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Deville
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Discussion Starter #1
Hello,
I drive a '98 deville, I recently had a pipe completely rust out that apparently was responsible for transporting coolant to the engine, of course GM stopped producing this part so I had to get my mechanic to put in a 'aftermarket' hose in place of it. He used what he refers to as "blue hose". I've been driving the car for two days now and everything seem's fine so far. I have never really watched my coolant temp before, but I have no clue what the operating temperature should be at. It seems to go high in my eyes when I'm idling (almost 230) but when I'm driving it goes down to about 196-205. I live in New York and today it was about 40 out, are these coolant temperature's normal?

As a side note, could my mechanic not have put a 50/50 mixture of antifreeze/water (I think it's water?) in the system?

Any help would be awesome, thanks in advance!
 

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98 DeVille, 97 DeVille d'Elegance
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7,345 Posts
The pipe is still available new for around 60, both are actually available.
Go down to N* engine forums and read up... Without AC on fans dont even come on slow until @224. So temps sound normal to me.
 

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Deville
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Discussion Starter #3
Really? The pipe we needed we tried to get from two local cadillac dealers, both said the part was discontinued..
 

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White Diamond '03 DHS (with DTS floor shift)
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195-205 is normal, but 230 is not.
Have you checked to be sure that the purge line is clear and flowing coolant?

I take it you are talking about the heater pipes that run along the rear head?
 

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2002.5 F55 CORSA STS, 2014 Explorer XLT FWD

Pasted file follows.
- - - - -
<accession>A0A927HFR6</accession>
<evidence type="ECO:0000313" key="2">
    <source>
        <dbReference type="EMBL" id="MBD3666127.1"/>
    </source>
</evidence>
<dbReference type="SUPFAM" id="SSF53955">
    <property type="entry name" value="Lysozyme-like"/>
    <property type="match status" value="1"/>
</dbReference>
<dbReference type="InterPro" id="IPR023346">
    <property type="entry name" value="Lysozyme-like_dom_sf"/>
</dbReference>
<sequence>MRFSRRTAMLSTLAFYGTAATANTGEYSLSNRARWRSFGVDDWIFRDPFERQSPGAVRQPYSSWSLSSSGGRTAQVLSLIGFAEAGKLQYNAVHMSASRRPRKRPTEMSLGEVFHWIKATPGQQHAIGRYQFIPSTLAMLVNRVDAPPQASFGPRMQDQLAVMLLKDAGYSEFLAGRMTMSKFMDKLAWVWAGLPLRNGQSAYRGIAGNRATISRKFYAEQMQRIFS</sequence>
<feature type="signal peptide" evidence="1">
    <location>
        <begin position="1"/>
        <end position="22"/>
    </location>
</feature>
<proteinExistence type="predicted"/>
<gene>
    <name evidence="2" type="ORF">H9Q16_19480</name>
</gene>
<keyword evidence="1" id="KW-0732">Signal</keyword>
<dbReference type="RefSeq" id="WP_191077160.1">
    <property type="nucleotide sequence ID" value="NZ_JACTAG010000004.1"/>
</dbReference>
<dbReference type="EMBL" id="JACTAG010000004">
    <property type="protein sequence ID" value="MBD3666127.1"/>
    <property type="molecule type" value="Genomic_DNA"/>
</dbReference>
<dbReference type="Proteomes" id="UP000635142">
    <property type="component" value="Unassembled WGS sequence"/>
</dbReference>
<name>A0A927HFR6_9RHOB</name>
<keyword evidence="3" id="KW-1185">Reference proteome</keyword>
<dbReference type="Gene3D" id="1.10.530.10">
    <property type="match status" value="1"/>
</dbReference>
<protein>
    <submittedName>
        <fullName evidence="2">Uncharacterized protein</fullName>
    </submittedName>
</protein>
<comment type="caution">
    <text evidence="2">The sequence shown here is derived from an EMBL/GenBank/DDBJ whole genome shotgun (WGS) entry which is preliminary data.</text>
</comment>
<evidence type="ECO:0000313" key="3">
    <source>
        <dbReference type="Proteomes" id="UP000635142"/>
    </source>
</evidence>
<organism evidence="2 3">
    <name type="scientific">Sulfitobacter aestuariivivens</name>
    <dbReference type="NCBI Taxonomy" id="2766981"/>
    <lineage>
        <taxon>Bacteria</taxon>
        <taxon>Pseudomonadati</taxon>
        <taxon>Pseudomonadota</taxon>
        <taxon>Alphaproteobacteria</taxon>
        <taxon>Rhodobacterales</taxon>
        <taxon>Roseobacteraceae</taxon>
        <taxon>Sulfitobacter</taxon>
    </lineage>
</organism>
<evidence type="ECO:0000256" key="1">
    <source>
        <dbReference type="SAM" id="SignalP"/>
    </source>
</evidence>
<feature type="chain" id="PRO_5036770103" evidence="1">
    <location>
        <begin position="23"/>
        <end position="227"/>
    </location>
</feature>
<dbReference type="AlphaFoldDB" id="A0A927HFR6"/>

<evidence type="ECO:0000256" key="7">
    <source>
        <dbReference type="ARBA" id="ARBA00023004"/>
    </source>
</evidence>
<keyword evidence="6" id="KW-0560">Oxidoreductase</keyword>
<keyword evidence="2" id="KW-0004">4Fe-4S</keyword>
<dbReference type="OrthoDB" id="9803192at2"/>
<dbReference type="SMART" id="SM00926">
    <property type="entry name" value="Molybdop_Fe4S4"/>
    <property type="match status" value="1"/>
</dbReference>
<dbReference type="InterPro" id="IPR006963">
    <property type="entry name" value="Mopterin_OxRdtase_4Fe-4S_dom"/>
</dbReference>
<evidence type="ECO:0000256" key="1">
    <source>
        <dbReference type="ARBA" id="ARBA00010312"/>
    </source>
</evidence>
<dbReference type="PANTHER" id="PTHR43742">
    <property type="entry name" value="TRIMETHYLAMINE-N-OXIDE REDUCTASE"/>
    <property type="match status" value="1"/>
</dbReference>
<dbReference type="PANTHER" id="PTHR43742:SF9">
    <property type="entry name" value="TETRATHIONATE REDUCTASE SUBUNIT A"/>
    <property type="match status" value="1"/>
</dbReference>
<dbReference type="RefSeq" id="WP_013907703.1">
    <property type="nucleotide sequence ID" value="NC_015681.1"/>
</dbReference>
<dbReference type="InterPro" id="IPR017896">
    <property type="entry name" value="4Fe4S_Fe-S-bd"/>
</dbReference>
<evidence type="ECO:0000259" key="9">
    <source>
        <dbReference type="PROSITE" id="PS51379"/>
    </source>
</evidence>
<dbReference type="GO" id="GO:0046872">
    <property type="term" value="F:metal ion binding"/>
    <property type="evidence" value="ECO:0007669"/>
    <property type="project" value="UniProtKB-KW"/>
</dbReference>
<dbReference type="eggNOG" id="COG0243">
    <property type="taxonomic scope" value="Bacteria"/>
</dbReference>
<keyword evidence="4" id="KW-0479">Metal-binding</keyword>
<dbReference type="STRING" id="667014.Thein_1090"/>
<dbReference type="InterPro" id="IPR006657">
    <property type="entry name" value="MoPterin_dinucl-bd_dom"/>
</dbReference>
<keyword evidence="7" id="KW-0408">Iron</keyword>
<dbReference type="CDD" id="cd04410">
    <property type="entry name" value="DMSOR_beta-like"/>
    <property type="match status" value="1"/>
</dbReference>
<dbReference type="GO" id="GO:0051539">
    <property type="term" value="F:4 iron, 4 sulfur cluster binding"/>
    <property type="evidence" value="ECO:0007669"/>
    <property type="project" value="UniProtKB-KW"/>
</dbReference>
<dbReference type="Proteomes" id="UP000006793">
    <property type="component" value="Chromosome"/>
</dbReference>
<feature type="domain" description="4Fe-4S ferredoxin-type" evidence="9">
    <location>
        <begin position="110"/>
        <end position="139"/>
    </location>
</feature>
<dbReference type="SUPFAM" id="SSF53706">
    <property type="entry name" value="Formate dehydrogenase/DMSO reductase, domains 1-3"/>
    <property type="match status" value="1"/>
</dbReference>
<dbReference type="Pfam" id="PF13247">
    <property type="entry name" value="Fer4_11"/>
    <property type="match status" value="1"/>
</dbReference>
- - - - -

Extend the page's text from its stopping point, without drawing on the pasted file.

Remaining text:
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68,436 Posts
This full-sweep temp gauge may be a bit different from your shorter sweep gauge, but the temperature markings represent the same values. With no function set that calls for the A/C compressor to run, fans go to SLOW at 224 and fast at 236. If you set some function that calls for the compressor to run (DEFROST, for example) then fans run in SLOW all the time and the gauge should sit about mid-point at all times.

The purge line runs from the hollow bolt/nipple (maybe through a throttlebody circuit) over to the top side of the coolant surge tank. If that line/nipple is clogged the system cannot pass air and gas into the airspace over the coolant in the surge tank; the water pump cavitates and loses pumping efficiency, possibly causing a near-overheat condition.

Please study the several sticky threads at the the Engines, Northstar forum - concerning cooling system operation, fan operation and gauge operation.
 

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Deville
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Discussion Starter #6
This morning on my way to work (about 15 miles) the coolant temperature sat at about 197 the whole time (after it was warmed up obviously) I stopped at a stop light for about 20 seconds and the temperature rose to 206. Once I started driving again it went down to 201. Once I got to work I idled in the parking lot for about 30 seconds and it went to 203.